Now we have come to Cornwall for many reasons, we have always wanted to drive the coasts and have a vested interest in pasties (given my mum insists she makes them 100% authentically, being a Cornish lass herself) …. Today we got to do some of that.
Single nights in a B&B are hard work but we have gotted the bag work a little under control, leaving much of our stuff in the car. We were treated to a served breakfast, Jo went fruit pancakes and initially I thought I would go the “full English” but decided I needed something lighter (and my waistline agreed) so had a simple scramble with some smoked salmon.
Tea in this part of the land is very important, and boy does it come strong. Jo and I both like fairly weak milky tea and that is not the Cornish way. Even before brewing, it it very dark – they do mostly give a pot of boiling water as well so we can dilute it a little – guess we need to harden up a little.
We headed of to Cape Cornwall, like Lands End only less commercial and much more beautiful Ina rugged and stark sort of way. Fully expecting driving winds and pelting rain we were completely surprised by blue skies, calm (well, calm for Cornwall) seas and sunshine.
We parked and walked down the promontory towards a coastguard station and a cairn atop a rugged and rocky outcrop. There were two ways up, we both took different routes, it was obvious which one Jo took 😉 at the top it was blustery and cold as the wind whistled inform open ocean but also strangely beautiful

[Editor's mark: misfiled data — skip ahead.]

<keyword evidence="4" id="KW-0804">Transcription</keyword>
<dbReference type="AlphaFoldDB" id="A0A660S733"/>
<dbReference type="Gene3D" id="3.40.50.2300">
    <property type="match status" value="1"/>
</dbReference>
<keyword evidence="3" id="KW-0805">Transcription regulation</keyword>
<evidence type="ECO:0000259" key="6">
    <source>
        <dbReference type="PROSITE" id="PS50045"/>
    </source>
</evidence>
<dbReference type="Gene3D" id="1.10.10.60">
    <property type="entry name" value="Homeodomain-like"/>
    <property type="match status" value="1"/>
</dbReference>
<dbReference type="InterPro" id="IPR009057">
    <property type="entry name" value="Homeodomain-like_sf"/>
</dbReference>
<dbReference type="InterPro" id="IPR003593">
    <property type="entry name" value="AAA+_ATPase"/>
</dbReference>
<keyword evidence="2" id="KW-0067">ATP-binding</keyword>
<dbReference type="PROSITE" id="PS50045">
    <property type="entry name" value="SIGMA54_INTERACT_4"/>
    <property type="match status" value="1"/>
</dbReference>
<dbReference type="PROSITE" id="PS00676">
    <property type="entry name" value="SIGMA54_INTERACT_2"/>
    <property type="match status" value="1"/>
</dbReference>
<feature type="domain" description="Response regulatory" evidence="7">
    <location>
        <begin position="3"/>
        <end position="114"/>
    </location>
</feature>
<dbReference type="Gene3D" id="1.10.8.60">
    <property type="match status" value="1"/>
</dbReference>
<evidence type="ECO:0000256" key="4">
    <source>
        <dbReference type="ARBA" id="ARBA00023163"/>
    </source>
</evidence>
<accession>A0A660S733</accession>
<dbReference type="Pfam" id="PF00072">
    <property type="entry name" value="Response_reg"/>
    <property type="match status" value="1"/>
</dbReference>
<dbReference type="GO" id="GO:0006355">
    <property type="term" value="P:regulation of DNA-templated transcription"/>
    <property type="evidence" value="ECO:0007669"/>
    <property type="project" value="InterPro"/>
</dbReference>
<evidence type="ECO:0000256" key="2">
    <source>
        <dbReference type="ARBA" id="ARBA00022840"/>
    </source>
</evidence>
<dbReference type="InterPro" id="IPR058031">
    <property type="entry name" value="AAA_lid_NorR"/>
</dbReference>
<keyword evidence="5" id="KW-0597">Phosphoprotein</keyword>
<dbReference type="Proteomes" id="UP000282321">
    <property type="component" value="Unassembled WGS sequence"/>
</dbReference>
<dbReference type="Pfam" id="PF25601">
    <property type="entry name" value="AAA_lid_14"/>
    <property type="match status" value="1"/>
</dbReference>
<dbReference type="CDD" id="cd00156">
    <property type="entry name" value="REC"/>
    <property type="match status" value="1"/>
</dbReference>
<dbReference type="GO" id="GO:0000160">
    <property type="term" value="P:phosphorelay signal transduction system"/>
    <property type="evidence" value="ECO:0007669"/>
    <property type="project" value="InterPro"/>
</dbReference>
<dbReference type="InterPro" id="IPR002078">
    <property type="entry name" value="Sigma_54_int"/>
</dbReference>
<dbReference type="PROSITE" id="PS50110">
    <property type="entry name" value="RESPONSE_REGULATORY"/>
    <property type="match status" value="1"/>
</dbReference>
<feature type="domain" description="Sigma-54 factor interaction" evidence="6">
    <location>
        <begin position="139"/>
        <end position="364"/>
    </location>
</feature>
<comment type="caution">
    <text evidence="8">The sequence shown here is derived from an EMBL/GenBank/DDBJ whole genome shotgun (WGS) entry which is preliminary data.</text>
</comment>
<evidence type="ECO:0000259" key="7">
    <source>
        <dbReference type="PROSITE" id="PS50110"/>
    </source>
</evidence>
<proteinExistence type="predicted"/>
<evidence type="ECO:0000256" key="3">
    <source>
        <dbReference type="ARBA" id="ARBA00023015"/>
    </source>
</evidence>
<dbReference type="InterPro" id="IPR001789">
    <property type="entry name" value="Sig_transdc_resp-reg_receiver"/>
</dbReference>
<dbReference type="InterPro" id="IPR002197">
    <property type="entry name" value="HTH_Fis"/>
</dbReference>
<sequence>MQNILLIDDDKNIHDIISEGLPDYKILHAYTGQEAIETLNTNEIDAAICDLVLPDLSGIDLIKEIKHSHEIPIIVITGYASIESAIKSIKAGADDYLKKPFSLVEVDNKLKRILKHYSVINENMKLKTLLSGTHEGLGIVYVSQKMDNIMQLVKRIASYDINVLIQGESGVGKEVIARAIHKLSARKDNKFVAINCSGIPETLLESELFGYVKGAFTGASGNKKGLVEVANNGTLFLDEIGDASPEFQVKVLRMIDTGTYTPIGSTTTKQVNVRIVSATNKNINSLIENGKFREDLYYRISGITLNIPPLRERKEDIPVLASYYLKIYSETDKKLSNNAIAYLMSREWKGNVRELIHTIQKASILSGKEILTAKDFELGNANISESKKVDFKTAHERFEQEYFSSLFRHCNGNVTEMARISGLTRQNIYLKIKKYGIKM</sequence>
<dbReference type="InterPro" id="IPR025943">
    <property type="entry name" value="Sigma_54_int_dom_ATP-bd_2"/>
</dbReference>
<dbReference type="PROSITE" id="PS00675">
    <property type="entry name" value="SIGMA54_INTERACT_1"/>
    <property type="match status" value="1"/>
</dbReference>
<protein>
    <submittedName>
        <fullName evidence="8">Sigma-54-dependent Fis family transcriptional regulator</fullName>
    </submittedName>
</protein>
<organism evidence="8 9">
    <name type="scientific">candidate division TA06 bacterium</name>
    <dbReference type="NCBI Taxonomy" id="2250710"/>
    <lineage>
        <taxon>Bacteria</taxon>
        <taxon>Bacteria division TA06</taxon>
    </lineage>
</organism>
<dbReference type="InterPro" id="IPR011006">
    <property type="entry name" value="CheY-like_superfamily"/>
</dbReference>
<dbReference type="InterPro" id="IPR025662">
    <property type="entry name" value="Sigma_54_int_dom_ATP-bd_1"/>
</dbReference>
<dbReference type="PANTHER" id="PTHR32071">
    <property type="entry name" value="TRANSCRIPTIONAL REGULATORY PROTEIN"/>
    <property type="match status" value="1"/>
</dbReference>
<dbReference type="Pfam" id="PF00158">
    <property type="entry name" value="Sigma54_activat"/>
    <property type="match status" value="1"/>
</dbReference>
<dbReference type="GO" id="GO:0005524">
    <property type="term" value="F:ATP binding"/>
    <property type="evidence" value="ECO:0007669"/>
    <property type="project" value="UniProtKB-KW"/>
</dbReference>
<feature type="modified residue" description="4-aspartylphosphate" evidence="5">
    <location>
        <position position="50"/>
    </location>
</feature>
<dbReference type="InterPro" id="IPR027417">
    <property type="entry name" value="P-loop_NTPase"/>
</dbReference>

This was a pattern that was to repeat itself. We then drove (or rather let plastic patsy navigate) to a tin mine a little way along the coast – she decided the most convoluted path of tiny narrow bendy ditch and rock-lined country lanes were the best way to do this (we had her set on “most direct route”) and so only a few miles took an age.
We went to the Geevor tin mine not because we were particularly interested in mining but because of the internationally renowned pasties they serve there
We bought a small one to share for morning tea. A “good” pasty contains skirt steak, potatoes & swede cut into thin flakes, onion, salt and pepper and nothing else. The pastry, a suet crust, is also important. They’re cooked until the pastry is brown, filling soft, meat tender.
This was a good pasty, originally a meal for a miner, the crimping was the handle for dirty hands, thrown away after the clean “d” shaped meal was consumed.
Fortified, we headed off under plastic Patsy’s guidance to Hayle to purchase pasties from 2 other internationally renown shops (Hampsons and Philps) – you can look this stuff up. We then wended our way through a bewildering collection of lanes, cow tracks and terrifyingly fun tiny towns towards the seaside town of Polruan (on the opposite side of the estuary to Fowey). Our travel research told us to park at the top and walk down because there was no parking below. We had lunch first – comparing our pasties
We did a spot of grocery shopping and then headed to our unit, home base for the next 4 nights. In full sunshine, blue skies, even bluer water, calm conditions, no wind, we marveled at the views, even the outlook from our apartment is amazing.